LONDON, June 27 (Reuters) - A dollar bond issued by Bulgaria’s Corporate Commercial Bank has fallen sharply to trade on Friday around 77 cents on the dollar, amid concern the troubled institution may not repay the debt when it matures on August 8.
Bulgaria’s central bank has warned of an attack on the banking system as a run on Corporate Commercial Bank, or Corpbank, spread to other institutions and fuelled a plunge in share prices.
The Corpbank bond began the week trading almost at par, meaning it has fallen nearly 25 cents..
Corpbank, 30 percent owned by Oman’s sovereign wealth fund and 10 percent by the Russian bank VTB, issued the $150 million bond through a special vehicle called Northern Lights in a deal that was managed by VTB Capital in 2012.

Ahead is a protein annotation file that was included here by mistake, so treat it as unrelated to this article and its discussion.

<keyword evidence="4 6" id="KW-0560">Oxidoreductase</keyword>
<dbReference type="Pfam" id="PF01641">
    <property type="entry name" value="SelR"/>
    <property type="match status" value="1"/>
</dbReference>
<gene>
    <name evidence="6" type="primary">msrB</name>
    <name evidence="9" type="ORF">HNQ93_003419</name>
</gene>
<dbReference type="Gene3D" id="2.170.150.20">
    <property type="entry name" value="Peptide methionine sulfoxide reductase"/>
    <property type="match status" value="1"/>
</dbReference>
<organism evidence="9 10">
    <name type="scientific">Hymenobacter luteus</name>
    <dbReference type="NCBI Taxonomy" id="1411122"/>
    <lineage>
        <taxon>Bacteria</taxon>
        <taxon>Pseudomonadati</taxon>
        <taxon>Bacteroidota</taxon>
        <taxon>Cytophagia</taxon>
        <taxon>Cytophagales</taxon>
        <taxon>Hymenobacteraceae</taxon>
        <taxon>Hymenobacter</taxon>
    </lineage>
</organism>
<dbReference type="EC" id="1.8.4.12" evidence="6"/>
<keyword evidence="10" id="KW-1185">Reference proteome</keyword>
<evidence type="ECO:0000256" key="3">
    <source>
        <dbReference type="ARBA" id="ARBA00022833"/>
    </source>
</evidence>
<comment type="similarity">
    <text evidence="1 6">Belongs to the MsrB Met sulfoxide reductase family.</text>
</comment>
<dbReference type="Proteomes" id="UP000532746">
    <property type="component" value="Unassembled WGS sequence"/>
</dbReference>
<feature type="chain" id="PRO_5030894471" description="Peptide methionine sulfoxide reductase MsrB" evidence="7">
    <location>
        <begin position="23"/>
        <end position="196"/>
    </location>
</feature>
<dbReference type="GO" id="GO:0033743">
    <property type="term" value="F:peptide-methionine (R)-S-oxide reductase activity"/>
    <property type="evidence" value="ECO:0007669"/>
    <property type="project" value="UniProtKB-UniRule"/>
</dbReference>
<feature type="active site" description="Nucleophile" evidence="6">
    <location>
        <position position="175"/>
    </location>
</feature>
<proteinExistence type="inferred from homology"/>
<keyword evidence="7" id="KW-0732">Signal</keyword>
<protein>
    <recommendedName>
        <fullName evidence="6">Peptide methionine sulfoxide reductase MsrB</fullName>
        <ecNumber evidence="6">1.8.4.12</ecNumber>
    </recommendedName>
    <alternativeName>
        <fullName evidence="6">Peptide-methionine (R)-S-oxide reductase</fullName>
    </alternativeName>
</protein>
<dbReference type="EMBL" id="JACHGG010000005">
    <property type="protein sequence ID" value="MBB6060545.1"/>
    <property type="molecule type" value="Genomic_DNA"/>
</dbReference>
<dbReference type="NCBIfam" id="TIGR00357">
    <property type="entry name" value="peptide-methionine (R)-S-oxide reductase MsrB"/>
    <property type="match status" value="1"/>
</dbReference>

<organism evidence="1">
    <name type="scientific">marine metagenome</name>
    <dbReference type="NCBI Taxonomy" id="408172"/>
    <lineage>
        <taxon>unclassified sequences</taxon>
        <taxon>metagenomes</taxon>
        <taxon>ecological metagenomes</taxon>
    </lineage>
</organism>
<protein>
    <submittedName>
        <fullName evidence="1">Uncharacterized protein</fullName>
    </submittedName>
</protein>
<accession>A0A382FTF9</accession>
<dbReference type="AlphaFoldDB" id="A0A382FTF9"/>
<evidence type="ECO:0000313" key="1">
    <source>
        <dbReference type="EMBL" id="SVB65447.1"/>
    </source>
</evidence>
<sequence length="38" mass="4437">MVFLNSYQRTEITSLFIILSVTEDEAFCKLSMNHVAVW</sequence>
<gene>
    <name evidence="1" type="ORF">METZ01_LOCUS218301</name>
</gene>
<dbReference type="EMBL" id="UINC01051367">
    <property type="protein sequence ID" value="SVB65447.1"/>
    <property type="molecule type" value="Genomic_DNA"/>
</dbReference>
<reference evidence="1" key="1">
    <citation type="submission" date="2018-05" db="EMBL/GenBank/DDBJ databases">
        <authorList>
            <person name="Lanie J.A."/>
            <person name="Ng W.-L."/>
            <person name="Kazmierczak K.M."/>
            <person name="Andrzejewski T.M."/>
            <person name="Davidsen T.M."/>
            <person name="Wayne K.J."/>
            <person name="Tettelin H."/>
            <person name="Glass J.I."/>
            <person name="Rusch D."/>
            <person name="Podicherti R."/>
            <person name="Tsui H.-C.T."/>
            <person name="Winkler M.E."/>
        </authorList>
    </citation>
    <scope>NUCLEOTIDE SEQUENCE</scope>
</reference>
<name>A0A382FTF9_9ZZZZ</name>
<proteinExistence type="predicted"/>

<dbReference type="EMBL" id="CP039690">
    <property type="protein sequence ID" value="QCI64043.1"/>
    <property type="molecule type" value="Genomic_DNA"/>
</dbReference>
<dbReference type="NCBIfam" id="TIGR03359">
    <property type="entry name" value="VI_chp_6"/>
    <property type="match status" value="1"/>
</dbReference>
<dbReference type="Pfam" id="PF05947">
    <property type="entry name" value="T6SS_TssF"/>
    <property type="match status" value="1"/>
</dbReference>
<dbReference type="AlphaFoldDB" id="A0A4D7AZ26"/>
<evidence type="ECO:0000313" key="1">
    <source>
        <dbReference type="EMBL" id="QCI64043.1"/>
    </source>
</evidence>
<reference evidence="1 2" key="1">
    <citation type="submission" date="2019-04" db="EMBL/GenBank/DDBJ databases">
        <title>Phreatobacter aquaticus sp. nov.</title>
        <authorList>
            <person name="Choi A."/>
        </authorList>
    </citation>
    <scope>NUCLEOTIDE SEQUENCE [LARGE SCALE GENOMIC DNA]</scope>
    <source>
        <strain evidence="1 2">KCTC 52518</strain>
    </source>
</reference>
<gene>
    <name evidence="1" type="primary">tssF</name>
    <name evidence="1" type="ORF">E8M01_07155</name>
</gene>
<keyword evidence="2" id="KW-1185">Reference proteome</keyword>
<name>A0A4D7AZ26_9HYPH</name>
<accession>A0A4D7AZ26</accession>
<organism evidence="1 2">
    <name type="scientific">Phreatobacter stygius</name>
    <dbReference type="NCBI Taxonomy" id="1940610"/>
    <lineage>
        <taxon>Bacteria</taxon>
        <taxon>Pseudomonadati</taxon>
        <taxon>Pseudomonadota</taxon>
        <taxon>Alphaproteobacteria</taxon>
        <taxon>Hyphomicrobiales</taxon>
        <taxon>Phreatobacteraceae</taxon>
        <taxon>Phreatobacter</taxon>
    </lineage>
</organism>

The government has stepped in to rescue Corpbank and may end up nationalising it if shareholders fail to stump up funds.
“There is some precautionary selling,” said Richard Segal, an analyst at Jefferies.
Other Bulgarian banks are also starting to see withdrawals. Shares in third-biggest lender First Investment Bank tumbled 24 percent on Friday.
Reflecting the risks, Bulgarian credit default swaps have also been on the rise, trading this week at a 15-month high of 128 basis points, according to Markit.
The banking panic potentially carries risks for Bulgaria’s currency board, which pegs the lev to the euro at 1.95583 . But analysts note that central bank reserves are three times the size of the monetary base.
“The currency board depends on the confidence of depositors, but their monetary base is way more than fully covered by reserves, so I don’t see a situation where this is endangered,” said Simon Quijano-Evans, head of emerging markets research at Commerzbank (Reporting by Sujata Rao and Carolyn Cohn; Editing by Larry King)